Saturday, February 20, 2010

It's a Rule!

If something happens repeatedly, then in GL's mind, it's a rule. He is very rigid about keeping rules, and gets very angry when others break them. The problem is, his idea of the rules is a bit muddled. For example:

He can only tolerate a limited selection of flavors and textures, and they change from time to time. When they change, he will taste, but not eat, until he finds one or more new foods he can tolerate. Hunger has nothing to do with it. The conventional wisdom is to withhold the foods he wants, and eventually he'll get hungry enough to eat whatever we give him. That might work with most kids, but not GL. When he couldn't find a new food, he once went three weeks on nothing but milk and water. He was four.

During another of his periods of not eating, we were beginning to worry. He had stopped eating his usual foods one after the other. He was down to Kraft macaroni and cheese, Jif peanut butter and Great Value strawberry preserves on Sara Lee 100% whole wheat bread with the crusts cut off, and Dean's chocolate ice cream. Yes, he was that specific, and it was becoming hit or miss whether he would eat at all. He was already near the top of the charts for height, and near the bottom for weight when he grew an inch and lost five pounds. That was nearly ten percent of his body weight at the time. So, if he wanted ice cream, we gave him ice cream. He needed the calories.

Eventually, he started eating again, a few of his old foods, and a few new foods. He rapidly regained the weight he had lost, plus enough to put him in the normal range. But he wanted ice cream all the time. We couldn't keep it in the house. And while his weight was now normal, the rate of gain showed no sign of slowing down. So whenever he asked for ice cream, we started telling him to eat something else first. Now he insists the rule is that whenever he eats a peanut butter sandwich, even if it's for breakfast, he gets ice cream.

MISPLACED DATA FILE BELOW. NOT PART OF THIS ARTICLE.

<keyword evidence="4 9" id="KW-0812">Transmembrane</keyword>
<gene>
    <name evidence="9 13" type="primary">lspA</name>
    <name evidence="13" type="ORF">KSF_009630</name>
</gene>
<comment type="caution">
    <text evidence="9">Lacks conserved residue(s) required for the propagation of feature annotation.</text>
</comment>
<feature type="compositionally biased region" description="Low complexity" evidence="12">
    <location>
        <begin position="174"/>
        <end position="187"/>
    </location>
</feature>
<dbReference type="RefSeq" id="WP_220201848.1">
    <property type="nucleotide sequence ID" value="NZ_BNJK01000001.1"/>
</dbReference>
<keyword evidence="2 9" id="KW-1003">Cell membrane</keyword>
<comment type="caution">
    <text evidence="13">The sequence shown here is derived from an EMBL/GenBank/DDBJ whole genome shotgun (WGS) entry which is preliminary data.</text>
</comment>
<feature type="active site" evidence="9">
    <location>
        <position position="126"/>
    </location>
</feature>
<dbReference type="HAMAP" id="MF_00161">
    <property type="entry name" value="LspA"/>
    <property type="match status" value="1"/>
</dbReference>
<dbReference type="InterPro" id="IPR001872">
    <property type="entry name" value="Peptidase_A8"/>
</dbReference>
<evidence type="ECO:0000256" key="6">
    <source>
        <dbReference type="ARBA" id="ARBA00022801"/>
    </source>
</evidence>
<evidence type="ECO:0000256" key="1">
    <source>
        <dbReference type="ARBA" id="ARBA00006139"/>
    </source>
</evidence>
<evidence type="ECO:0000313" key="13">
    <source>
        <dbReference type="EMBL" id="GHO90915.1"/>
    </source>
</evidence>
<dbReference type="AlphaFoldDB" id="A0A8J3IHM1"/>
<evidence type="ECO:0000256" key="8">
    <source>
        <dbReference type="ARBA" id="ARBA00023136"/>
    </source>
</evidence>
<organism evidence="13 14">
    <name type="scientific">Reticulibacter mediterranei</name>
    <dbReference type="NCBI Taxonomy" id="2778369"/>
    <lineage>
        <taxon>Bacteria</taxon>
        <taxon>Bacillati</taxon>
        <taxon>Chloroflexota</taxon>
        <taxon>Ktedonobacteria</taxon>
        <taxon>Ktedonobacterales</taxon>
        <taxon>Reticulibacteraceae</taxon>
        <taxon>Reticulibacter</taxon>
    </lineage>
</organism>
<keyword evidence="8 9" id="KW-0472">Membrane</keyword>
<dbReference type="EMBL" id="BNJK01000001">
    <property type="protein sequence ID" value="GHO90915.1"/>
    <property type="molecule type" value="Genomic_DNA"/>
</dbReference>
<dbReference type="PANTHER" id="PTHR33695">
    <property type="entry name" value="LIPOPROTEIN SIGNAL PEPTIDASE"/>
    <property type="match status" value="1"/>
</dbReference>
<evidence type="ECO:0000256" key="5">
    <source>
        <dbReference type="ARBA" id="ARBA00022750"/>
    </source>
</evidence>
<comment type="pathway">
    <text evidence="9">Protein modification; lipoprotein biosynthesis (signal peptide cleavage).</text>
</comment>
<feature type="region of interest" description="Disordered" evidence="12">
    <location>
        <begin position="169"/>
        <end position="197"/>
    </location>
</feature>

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Blogger Brownie said...

Thought you were describing my husband there for a bit. All he eats is: meat (beef, fish fillets, chicken), potatoes (most any kind but not with anything added unless it's garlic)peas (must be the frozen Bird's Eyes) frozen corn, and bread - must be Sara Lee's classic white.

He's very boring. I told him he would never know that I'm a good cook because he limits my creativity.

My little Red has a limited range of things he will eat - but it sounds a bit more than yours. And the removing food until he's hungry will work for him still.

I read a book about a mother and how she changed her autistic child's diet. I'm sure you have had many people offer suggestions and you've looked into absolutely everything - so I'm certainly not offering advice - I have none.

I was reading this book because a MH professional is thinking my Red might be PDD - and that's in the autism spectrum. So I read this book and it really was fascinating and what made me think of it while reading your blog was the three weeks when he only drank milk. This author said her child had far more autistic behaviors when he drank milk. Just weird how things work.

February 20, 2010 at 4:10 PM  
Blogger Papa Bear said...

GL has autism. His suddenly refusing to eat any but a limited selection of foods was one of his first symptoms. To read about some of his other symptoms, click the tags "autism" or "weather report". When he was first diagnosed, we had plenty of people tell us that all we had to do was take him off milk and wheat, and he would be cured. Maybe, but I'm not willing to kill him in the process.

I don't mean to suggest you were saying that, and I'd actually be interested in reading the book if the mother found any way of changing his diet other than cutting off all other choices.

BTW, GL no longer drinks milk. Six years ago, my dad told him it was healthy, and he hasn't touched it since.

February 20, 2010 at 5:06 PM  
Blogger Papa Bear said...

P.S. Your husband sounds all right to me. Except the peas. Frozen peas smell like dirty feet.

February 20, 2010 at 5:08 PM  

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